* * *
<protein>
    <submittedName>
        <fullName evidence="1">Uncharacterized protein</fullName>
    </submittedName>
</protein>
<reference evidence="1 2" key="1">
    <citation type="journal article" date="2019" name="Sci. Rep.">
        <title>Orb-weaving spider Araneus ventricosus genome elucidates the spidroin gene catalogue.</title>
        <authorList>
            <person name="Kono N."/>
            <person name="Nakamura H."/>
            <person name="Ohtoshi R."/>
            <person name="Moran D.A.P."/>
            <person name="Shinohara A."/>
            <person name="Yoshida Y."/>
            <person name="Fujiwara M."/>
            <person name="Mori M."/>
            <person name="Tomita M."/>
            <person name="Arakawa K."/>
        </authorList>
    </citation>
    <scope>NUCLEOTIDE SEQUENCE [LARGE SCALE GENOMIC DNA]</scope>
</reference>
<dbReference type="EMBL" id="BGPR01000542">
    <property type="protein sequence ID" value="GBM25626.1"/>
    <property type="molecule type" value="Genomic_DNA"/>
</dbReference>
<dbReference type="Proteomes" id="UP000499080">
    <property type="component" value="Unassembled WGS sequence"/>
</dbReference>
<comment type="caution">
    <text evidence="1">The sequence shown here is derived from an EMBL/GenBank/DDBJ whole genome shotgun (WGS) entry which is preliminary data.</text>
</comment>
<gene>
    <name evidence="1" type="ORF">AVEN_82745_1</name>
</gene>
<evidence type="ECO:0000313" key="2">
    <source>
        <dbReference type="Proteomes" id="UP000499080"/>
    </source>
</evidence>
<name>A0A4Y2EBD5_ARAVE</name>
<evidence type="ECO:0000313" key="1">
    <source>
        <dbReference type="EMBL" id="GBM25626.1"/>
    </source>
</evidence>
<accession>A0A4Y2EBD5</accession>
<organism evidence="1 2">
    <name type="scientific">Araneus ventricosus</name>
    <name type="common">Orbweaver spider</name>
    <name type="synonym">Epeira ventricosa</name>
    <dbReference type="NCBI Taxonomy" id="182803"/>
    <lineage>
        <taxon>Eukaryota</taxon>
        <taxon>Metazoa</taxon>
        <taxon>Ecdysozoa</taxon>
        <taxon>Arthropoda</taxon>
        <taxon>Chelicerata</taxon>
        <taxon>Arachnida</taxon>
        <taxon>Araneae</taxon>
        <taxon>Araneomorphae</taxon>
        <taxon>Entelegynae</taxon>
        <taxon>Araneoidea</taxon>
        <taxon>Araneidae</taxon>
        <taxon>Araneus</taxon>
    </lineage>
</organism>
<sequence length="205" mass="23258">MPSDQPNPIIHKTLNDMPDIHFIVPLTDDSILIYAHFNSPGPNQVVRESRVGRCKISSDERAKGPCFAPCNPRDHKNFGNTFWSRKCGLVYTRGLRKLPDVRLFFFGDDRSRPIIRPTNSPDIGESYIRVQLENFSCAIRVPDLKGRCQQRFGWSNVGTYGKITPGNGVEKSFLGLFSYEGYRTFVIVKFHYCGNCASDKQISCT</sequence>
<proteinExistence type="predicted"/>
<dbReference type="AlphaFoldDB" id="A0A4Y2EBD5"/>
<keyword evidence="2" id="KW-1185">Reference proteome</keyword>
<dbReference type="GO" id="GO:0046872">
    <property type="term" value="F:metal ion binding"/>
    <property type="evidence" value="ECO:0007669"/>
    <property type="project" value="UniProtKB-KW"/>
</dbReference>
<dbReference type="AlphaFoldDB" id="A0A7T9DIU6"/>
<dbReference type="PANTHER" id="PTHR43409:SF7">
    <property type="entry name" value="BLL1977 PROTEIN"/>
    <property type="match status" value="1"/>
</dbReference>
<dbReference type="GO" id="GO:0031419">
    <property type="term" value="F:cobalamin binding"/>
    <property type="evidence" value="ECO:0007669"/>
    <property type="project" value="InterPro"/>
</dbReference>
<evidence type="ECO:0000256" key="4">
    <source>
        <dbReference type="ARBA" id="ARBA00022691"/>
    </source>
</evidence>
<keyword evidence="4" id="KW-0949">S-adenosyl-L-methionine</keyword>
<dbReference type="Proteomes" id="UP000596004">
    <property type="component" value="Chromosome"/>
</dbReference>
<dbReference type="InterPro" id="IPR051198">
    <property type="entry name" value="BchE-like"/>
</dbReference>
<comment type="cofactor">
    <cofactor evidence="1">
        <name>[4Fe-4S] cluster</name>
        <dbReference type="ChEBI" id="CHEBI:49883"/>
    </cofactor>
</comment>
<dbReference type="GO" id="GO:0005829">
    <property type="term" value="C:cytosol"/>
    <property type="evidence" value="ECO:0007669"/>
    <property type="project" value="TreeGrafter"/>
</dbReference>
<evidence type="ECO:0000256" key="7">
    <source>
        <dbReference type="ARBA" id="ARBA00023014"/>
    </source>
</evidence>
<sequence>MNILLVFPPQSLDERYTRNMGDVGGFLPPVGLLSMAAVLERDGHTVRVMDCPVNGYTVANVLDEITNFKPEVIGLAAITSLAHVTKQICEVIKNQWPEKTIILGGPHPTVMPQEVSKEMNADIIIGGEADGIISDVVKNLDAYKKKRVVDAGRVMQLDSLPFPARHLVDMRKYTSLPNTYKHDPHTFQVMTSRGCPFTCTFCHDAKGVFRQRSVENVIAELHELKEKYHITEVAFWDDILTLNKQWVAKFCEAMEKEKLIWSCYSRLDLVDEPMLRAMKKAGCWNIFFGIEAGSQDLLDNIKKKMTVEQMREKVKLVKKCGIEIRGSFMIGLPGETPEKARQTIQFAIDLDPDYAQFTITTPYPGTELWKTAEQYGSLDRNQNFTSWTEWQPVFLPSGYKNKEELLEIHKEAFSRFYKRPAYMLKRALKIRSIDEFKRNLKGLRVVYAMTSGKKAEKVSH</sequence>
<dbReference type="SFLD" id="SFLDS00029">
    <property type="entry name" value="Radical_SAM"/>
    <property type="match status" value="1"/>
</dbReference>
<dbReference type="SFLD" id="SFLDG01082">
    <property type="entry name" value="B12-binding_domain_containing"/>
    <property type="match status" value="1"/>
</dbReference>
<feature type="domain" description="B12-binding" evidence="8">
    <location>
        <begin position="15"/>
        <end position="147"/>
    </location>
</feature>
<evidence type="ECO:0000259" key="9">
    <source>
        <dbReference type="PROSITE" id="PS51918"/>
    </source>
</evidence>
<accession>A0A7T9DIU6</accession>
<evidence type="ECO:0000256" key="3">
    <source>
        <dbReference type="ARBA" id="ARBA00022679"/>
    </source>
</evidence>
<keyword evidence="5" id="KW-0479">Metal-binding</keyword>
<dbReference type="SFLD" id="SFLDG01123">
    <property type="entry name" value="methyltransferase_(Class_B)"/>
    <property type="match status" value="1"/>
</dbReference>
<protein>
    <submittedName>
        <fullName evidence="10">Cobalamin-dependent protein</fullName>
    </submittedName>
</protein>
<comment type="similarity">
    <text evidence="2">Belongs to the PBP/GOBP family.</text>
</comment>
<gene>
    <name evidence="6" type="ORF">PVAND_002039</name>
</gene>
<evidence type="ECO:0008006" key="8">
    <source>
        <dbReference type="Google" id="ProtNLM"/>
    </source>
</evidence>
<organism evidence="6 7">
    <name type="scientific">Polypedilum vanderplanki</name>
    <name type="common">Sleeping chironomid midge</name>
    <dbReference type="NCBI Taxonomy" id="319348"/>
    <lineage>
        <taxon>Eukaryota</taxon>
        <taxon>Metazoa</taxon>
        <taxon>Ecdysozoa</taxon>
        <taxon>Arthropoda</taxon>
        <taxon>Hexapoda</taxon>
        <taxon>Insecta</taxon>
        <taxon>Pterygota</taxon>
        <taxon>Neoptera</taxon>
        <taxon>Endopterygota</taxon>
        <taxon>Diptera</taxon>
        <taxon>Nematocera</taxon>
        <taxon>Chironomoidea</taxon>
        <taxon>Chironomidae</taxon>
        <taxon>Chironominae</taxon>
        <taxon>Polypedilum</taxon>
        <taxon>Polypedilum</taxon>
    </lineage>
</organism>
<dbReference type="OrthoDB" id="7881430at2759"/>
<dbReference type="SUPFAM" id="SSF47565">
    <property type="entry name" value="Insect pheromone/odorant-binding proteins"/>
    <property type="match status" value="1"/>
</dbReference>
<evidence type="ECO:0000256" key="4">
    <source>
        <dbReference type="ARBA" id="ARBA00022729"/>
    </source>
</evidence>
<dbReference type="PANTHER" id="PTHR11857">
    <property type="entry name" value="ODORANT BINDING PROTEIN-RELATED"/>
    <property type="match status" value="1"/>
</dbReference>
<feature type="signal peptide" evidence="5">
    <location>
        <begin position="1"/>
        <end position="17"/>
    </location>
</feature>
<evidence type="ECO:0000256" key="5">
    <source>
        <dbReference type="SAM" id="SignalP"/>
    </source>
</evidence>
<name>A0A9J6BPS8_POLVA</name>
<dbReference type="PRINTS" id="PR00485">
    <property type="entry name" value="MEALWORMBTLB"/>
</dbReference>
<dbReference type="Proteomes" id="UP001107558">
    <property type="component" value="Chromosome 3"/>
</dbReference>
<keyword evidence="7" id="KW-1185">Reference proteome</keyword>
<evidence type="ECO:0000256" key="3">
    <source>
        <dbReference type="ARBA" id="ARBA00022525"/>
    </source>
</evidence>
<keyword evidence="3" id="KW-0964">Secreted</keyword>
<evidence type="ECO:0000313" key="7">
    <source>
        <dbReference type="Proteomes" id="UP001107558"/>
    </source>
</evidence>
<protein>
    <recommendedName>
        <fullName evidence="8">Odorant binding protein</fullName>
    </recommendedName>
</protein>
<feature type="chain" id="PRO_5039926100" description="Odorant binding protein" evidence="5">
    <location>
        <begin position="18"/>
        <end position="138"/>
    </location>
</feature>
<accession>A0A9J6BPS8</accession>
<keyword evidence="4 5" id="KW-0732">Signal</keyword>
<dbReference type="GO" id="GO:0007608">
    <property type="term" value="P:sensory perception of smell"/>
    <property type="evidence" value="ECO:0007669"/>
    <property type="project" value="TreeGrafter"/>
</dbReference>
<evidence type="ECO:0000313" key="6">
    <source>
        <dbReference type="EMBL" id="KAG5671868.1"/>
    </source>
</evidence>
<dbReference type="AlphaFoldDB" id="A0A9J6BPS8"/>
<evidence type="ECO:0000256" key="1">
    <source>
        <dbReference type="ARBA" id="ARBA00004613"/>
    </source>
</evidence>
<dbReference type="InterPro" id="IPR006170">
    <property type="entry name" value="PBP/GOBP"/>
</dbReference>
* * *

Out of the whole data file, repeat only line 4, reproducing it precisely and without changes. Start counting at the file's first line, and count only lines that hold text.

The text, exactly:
    </submittedName>